Once VLTs began subsidizing jai alai, it became clear that Newport Grand would be more profitable without its original raison d'etre. Jai alai is expensive to run: the rosters number thirty-five players or more, and the pelotas and cestas, which are handmade on the premises, aren't cheap. Moreover, unlike jai alai players, slots never get injured, and don't require work visas or salaries.

Jai alai, once an asset, had become a liability that Newport Grand was keen to dispense with. Not only Newport Grand, but also the state of Rhode Island had incentive to be rid of the game. The state was capturing ever larger amounts of money from VLTs; killing jai alai and increasing the number of slots would be an easy way of padding state coffers. "They [Newport management] were waiting for the day," says Mike Warner, "when the state would be in a financial crunch and would want slot revenues." Critics accuse owner Diane Hurley (daughter of founder Arthur Sylvester), of trying to bump jai alai off by making it sufficiently unprofitable that the state would sanction its abolition. "Maybe she's right not to promote it if it's losing money, I don't know," says former Newport player Miguel Fernandez. There is little doubt that jai alai was in the red, although Warner calls Hurley's 2003 claim that the fronton would lose 2.5 million dollars that year wildly inflated. Moreover, Warner contends that Hurley's then proposal to turn the fronton space into a performing arts venue was pure fantasy designed to curry favor with legislators and pave the way for jai alai's elimination.

In the wake of Hurley's 2002 testimony before the Rhode Island Special House Commission to Study Gaming, it was clear jai alai was on shaky ground. The players were well aware of the dire situation and demonstrated in uniform on the State House steps in June 2003 in an ultimately fruitless effort to save their jobs. "Business is business," grants Warner, "but the way they [Newport management] did it was pretty underhanded," citing the eleventh hour amendment to the budget that killed jai alai in Rhode Island. In short, as former player Miguel Fernandez puts it, "The owner got with the government to take off the law that kept the jai alai."

According to Warner, players were watching the budget debate on television while a match was being played. At half-time, one passed by him and made the throat slashing gesture to indicate that it was game over in Newport. The players were paid for the remainder of the season, and Warner says he was offered a position, which he declined, selling T-shirts in the gift shop for $7.50 an hour, a fraction of what he had earned previously. "I've never set foot in the place since," says the Newport drummer and guitarist and frontman for the band Dogie and the Cowpie Poachers, "I won't even play a gig there."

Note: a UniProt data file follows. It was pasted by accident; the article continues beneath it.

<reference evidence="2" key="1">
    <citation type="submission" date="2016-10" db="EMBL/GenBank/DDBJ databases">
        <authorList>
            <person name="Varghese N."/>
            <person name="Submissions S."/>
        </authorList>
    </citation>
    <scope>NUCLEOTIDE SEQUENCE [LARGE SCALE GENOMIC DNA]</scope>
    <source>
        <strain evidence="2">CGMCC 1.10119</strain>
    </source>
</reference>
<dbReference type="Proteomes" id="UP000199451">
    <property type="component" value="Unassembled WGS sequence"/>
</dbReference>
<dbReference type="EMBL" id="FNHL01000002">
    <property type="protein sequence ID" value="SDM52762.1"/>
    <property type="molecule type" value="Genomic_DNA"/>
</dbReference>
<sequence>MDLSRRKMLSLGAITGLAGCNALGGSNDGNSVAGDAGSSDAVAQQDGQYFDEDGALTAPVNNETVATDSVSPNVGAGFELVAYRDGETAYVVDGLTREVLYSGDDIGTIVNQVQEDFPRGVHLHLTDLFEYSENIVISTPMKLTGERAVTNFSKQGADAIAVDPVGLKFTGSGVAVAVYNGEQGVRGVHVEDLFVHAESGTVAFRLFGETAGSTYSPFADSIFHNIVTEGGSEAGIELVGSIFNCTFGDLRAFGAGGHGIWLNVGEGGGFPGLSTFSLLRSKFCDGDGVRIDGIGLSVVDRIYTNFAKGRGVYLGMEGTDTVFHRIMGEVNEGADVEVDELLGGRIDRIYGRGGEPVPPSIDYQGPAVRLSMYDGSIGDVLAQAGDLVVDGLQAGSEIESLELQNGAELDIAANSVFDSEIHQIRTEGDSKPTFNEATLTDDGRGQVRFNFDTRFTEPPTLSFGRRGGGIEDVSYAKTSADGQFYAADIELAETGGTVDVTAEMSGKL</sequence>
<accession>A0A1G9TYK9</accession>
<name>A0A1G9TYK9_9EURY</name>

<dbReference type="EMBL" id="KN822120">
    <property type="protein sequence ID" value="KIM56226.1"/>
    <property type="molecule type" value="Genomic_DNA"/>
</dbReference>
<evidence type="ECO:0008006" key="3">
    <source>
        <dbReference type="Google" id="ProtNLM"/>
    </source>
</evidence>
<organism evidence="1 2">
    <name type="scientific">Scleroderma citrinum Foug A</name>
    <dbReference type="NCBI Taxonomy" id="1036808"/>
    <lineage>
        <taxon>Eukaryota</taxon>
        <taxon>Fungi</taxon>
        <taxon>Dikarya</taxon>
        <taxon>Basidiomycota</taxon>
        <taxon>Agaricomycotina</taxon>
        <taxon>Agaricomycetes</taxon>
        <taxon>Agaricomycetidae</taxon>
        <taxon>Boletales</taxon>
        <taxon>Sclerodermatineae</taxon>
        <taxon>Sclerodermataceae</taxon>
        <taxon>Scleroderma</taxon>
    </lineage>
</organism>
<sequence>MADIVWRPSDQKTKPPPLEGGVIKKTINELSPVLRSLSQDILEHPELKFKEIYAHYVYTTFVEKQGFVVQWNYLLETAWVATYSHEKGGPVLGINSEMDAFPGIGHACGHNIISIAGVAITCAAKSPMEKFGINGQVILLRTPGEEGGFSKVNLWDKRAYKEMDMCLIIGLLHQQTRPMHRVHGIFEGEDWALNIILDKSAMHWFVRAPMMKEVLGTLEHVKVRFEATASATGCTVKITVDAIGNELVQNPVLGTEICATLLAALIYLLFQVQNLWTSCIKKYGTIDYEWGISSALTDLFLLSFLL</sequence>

Miguel Fernandez, who now plays in Dania, Florida, has fond memories of his six years in Rhode Island, particularly the city of Newport. Fernandez lived on Thames Street and says he enjoyed running on the beaches in winter. "I didn't want to move," says the Tijuana, Mexico-raised Fernandez, but found he had no choice if he wanted to keep competing. Fernandez says playing, and winning, is what he treasures from his time in Newport, "When you win a couple of tournaments and the people are screaming and telling you 'you are the best.'"

While dim, the Southern New England jai alai flame has not been completely extinguished. Ralph Butts, a management consultant from Pomfret, Connecticut (40 miles west of Providence), keeps it alive with his Tiger's Jai-Alai Heaven website. A long time jai alai fan, handicapper, and computer buff, Butts's site is loaded with jai alai facts and lore. The site's "Chalk Talk" message board attracts gamblers, statistics geeks, and jai alai nuts of all stripes, who post on topics ranging from betting strategies, to news from the Florida frontons, to stories about players from decades past. Butts is well aware of jai alai's decline, but likens it to horse racing, "in that there's a lot of beauty in the sport itself."

The former Newport fronton has been obliteratedand the new VLTs, housed on two floors in the fronton's old space, will bring the total number of Newport Grand machines to more than 2,000. Diane Hurley remains at the helm: a 2007 agreement to sell Newport Grand to Cranston real estate moguls The Procaccianti Group fell through due to uncertainty about whether a freeze on video slot tax rates would be extended.

Whether Newport and its Lincoln counterpart, Twin River, will morph into full-blown casinos, or be challenged by a gambling establishment on Narragansett land or elsewhere, will continue to be the subject of fierce jockeying in the years to come. One thing is certain, however, whatever gambling's future is in Rhode Island, it won't involve a cesta, a pelota or a fronton.

Tim Lehnert lives in Cranston with his wife and two daughters. His articles on Rhode Island and other topics have appeared in the Boston Globe, Rhode Island Monthly, and the Providence Phoenix. He is the author of the 2009 book Rhode Island 101: Everything you wanted to know about Rhode Island and were going to ask anyway.

This article last edited February 12, 2009